Discover the 80-20 rule of designing a collaborative space.

DisplayNoteBlog May 1, 2018

Almost 40 years ago, research showed that 85% of U.S. employees said they needed places to concentrate without distraction. Organisations built thousands of high-walled cubicles to support their workers.

20 years later, employees flipped this notion on its head, with 50% claiming they needed more access to other people, and more interaction. Organisations responded by shifting towards open spaces that support collaboration and removing areas for individual work.

Open plan offices don’t come without their share of problems – distractions, lack of privacy, less concentration. The main issue with open plan offices is that they encompass a “one size fits all” approach. The benefits of a more open, relaxed office are undoubtable – they boost team work, collaboration, interaction, and actually reduce stress. Despite the fact that more organisations are making a move towards open plan offices, they are also realising the need for privacy.So instead of 80% of the office being high-walled cubicles, with 20% meeting rooms for collaboration, organisations should go with 80% collaborative open plan, with 20% spaces for privacy.

A real example of best practice.

Take Deliveroo as an example.

Last year they moved their headquarters to a 55,000 square foot office in London. This new office is currently home to almost 1000 employees. The new office includes an on-site gym, 27 fully equipped meeting rooms, and a shared rooftop overlooking the River Thames.

One of the meeting rooms is designed like a basketball court, and in place of the hoops, is a gigantic screen. This room is used for large team meetings or organisation-wide meetings.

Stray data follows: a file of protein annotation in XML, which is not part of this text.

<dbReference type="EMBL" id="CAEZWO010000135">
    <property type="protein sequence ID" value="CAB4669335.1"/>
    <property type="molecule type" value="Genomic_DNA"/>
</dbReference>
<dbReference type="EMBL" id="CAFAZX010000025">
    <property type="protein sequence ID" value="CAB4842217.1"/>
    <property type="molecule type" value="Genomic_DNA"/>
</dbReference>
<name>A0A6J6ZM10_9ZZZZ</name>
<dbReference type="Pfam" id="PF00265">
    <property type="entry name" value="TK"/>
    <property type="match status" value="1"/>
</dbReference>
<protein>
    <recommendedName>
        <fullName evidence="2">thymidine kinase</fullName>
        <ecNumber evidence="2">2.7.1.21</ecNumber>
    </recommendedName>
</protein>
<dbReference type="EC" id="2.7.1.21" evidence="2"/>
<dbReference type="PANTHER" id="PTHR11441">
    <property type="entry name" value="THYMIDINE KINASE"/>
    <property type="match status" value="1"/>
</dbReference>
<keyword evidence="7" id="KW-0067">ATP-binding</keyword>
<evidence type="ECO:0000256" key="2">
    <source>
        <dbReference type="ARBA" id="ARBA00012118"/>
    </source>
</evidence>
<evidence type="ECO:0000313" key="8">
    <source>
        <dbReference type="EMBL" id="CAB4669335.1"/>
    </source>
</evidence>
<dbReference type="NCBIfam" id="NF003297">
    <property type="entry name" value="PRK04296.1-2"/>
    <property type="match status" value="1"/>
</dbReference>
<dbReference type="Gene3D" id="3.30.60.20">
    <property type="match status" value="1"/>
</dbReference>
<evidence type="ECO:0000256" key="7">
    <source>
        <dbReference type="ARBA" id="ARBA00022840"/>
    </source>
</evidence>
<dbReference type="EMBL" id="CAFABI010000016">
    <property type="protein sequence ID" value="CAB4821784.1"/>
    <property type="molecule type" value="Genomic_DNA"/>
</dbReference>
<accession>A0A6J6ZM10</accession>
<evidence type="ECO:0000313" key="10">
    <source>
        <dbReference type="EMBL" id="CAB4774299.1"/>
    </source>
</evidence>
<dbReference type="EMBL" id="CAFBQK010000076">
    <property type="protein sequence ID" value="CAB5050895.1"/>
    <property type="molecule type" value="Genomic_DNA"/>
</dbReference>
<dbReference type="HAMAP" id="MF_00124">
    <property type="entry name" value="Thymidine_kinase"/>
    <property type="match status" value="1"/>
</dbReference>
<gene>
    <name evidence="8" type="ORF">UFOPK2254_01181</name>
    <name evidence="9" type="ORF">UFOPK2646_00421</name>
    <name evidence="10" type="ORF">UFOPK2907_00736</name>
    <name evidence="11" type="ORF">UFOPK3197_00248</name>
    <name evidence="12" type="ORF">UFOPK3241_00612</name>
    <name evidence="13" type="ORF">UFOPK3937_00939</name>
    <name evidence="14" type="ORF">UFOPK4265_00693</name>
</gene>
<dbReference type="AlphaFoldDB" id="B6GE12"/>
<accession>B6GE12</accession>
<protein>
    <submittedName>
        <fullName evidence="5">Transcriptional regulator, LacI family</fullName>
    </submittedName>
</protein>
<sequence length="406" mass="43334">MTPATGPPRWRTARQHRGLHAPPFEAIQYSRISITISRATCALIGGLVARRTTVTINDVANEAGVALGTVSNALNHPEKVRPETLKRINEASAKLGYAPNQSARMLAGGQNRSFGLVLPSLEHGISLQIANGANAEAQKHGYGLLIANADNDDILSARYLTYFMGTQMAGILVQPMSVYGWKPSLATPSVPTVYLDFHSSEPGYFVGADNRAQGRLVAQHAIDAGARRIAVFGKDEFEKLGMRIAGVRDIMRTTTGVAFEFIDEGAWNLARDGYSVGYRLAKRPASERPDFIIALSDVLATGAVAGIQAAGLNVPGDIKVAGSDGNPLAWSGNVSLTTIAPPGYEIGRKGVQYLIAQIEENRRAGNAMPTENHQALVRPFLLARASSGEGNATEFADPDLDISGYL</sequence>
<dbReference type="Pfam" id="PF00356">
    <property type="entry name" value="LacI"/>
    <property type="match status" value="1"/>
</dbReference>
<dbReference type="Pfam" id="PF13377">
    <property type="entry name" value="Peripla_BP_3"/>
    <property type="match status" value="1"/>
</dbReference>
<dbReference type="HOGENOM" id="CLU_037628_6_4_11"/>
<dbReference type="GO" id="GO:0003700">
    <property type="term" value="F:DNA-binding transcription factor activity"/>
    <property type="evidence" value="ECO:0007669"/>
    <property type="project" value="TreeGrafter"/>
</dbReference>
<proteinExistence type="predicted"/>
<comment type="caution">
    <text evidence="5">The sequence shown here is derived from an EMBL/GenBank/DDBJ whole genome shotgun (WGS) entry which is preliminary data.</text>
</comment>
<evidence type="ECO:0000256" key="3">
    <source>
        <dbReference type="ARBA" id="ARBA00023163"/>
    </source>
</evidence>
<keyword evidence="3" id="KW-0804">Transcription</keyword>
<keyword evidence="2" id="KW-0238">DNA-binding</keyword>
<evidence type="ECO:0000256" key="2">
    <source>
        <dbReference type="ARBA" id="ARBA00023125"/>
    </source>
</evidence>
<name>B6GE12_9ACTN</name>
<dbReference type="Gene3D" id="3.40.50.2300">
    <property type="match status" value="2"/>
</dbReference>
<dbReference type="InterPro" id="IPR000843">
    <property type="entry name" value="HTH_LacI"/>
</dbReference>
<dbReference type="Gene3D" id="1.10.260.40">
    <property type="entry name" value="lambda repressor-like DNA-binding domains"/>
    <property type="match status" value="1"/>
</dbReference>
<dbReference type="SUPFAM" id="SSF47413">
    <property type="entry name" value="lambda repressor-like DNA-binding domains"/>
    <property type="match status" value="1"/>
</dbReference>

In addition to these 27 meeting rooms, the office includes a number of “quiet zones”. These zones are a mixture of private phone booths, rooms with comfortable chairs, and break-out areas with pool tables and swings.

Deliveroo are the perfect example of an organisation who doesn’t take the “one size fits all” approach. They understand that open plan offices boost collaboration and interaction within the organisation. But they also understand that some people need space to work on some things alone.

Collaboration technology.

Instead of thinking of collaboration technology as solely for board rooms or conference rooms, think of it as technology to boost collaboration in these open plan areas. Huddle spaces and meeting areas are now well cemented in office spaces – and these are no longer closed off rooms.

Team collaboration solutions that allow for creative thinking, brainstorming, annotation, and feedback will prove beneficial in these open areas. These types of solutions allow for spontaneous collaboration, even with a team who’s in a different office.

When these collaboration areas are more common and more relaxed, employees in turn feel more relaxed, and more comfortable sharing ideas and challenging others.

So why not flip today’s office on its head like Deliveroo? Open plan collaboration, and separate rooms for privacy, as opposed to meetings.

If you found this blog insightful, we think you’d like another one…“Are collaboration solutions finally getting serious about simplicity?”

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